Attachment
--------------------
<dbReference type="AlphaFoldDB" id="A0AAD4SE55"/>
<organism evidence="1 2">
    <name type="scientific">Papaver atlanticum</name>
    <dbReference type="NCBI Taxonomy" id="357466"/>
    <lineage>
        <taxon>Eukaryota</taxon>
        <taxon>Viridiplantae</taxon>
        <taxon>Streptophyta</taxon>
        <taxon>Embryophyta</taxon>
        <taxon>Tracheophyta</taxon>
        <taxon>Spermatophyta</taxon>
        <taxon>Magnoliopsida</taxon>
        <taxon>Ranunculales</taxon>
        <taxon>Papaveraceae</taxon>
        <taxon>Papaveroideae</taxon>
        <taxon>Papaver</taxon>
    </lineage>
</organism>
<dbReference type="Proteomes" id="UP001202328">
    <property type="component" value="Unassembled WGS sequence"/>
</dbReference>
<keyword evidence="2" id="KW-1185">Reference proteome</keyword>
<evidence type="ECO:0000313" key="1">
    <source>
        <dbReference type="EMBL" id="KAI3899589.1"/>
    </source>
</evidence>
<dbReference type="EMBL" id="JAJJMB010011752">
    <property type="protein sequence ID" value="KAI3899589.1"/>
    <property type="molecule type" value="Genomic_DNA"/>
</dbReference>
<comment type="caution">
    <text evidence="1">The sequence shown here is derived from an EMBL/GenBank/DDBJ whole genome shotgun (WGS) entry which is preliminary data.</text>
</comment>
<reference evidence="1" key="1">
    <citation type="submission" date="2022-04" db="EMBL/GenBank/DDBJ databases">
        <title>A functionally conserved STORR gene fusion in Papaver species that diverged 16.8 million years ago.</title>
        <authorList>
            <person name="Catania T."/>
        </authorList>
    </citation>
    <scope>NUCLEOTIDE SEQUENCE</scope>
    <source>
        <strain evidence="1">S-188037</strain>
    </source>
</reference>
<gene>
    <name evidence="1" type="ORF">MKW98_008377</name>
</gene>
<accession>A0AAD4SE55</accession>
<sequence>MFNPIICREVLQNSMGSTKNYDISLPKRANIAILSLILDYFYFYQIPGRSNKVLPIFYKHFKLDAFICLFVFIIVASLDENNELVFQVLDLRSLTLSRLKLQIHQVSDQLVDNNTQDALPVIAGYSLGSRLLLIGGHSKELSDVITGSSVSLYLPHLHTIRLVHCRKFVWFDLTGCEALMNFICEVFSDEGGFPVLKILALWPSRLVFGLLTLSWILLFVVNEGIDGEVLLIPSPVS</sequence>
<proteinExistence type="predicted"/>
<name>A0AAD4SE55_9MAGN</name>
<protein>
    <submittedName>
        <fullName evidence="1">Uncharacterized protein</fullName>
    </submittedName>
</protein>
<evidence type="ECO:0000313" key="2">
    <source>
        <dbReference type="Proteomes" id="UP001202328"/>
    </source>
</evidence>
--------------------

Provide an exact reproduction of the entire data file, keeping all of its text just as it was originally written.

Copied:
<dbReference type="AlphaFoldDB" id="A0AAD4SE55"/>
<organism evidence="1 2">
    <name type="scientific">Papaver atlanticum</name>
    <dbReference type="NCBI Taxonomy" id="357466"/>
    <lineage>
        <taxon>Eukaryota</taxon>
        <taxon>Viridiplantae</taxon>
        <taxon>Streptophyta</taxon>
        <taxon>Embryophyta</taxon>
        <taxon>Tracheophyta</taxon>
        <taxon>Spermatophyta</taxon>
        <taxon>Magnoliopsida</taxon>
        <taxon>Ranunculales</taxon>
        <taxon>Papaveraceae</taxon>
        <taxon>Papaveroideae</taxon>
        <taxon>Papaver</taxon>
    </lineage>
</organism>
<dbReference type="Proteomes" id="UP001202328">
    <property type="component" value="Unassembled WGS sequence"/>
</dbReference>
<keyword evidence="2" id="KW-1185">Reference proteome</keyword>
<evidence type="ECO:0000313" key="1">
    <source>
        <dbReference type="EMBL" id="KAI3899589.1"/>
    </source>
</evidence>
<dbReference type="EMBL" id="JAJJMB010011752">
    <property type="protein sequence ID" value="KAI3899589.1"/>
    <property type="molecule type" value="Genomic_DNA"/>
</dbReference>
<comment type="caution">
    <text evidence="1">The sequence shown here is derived from an EMBL/GenBank/DDBJ whole genome shotgun (WGS) entry which is preliminary data.</text>
</comment>
<reference evidence="1" key="1">
    <citation type="submission" date="2022-04" db="EMBL/GenBank/DDBJ databases">
        <title>A functionally conserved STORR gene fusion in Papaver species that diverged 16.8 million years ago.</title>
        <authorList>
            <person name="Catania T."/>
        </authorList>
    </citation>
    <scope>NUCLEOTIDE SEQUENCE</scope>
    <source>
        <strain evidence="1">S-188037</strain>
    </source>
</reference>
<gene>
    <name evidence="1" type="ORF">MKW98_008377</name>
</gene>
<accession>A0AAD4SE55</accession>
<sequence>MFNPIICREVLQNSMGSTKNYDISLPKRANIAILSLILDYFYFYQIPGRSNKVLPIFYKHFKLDAFICLFVFIIVASLDENNELVFQVLDLRSLTLSRLKLQIHQVSDQLVDNNTQDALPVIAGYSLGSRLLLIGGHSKELSDVITGSSVSLYLPHLHTIRLVHCRKFVWFDLTGCEALMNFICEVFSDEGGFPVLKILALWPSRLVFGLLTLSWILLFVVNEGIDGEVLLIPSPVS</sequence>
<proteinExistence type="predicted"/>
<name>A0AAD4SE55_9MAGN</name>
<protein>
    <submittedName>
        <fullName evidence="1">Uncharacterized protein</fullName>
    </submittedName>
</protein>
<evidence type="ECO:0000313" key="2">
    <source>
        <dbReference type="Proteomes" id="UP001202328"/>
    </source>
</evidence>